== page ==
Voice over internet protocol takes centre stage at this year’s events

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By  Published  November 25, 2006

Voice over internet protocol (VoIP) solutions were prominently displayed by a number of the exhibitors at this year’s Gitex and Gulfcomms events.

While the usage of VoIP is still restricted in the region — with most countries’ regulatory environments strictly proscribing how it can be deployed — vendors said that they expected this situation to change in the near future.

Once the regulatory environment changes, there is huge opportunity for growth of VoIP in the Middle East, Roger Karam, CEO of key VoIP player Efonica, claimed last week.

“The Middle East market has a huge potential when it comes to offering our Efonica VoIP solutions. We are keen to follow up on the regulations and legislations and determined to have a license wherever and whenever this is possible,” Karam said.

“We have begun operations in Jordan and hope to enter other markets in the region soon,” Karam added.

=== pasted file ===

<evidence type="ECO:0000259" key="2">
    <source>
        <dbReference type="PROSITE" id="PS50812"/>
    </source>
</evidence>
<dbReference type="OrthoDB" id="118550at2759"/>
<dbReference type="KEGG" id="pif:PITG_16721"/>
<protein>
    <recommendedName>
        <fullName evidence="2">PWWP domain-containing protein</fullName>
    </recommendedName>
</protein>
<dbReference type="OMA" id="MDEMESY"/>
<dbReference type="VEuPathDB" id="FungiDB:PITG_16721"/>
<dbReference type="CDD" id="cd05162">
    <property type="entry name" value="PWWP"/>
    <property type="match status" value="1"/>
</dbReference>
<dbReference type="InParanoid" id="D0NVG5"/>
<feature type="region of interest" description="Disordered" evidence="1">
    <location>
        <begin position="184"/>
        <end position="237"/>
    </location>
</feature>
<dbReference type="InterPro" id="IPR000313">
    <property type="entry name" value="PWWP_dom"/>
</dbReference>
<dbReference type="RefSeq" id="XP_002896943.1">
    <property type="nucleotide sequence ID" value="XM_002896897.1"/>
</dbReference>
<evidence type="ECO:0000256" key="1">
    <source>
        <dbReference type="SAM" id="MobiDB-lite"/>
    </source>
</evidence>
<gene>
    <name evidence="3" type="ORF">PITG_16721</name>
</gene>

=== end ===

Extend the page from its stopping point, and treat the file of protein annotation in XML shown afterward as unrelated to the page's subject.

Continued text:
Efonica used the inaugural Gulfcomms telecommunications event to showcase its suite of services and solutions, including its patent-pending Internet Area Code solution. This feature allows subscribers to dial the prefix “10” and then dial their contact as they normally would, rather than clicking on user names, as is common with other free VoIP services.

Efonica also used the show to promote its paid services such as Efo-Out, WebCall and CallGate, in addition to Efonica Pro, a full suite of enterprise solutions.

Another company putting a focus on VoIP this year is USRobotics, which used the Gitex event to demonstrate a number of VoIP products on its stand including include two Skype certified products — the USR9630 cordless phone for Skype and the USR931 accessory handset.

“VoIP is a very big opportunity in the Middle East because of its ease of use and cost effectiveness,” declared Sumit Kumar, regional manager at US Robotics, Middle East and North Africa (MENA), althou- gh he added a cautionary note that it was difficult at present to put a value on the potential growth of the VoIP segment.

“Analysing the opportunity in dollar terms is not feasible at the moment as we are not sure which countries are going to allow it,” Kumar said.

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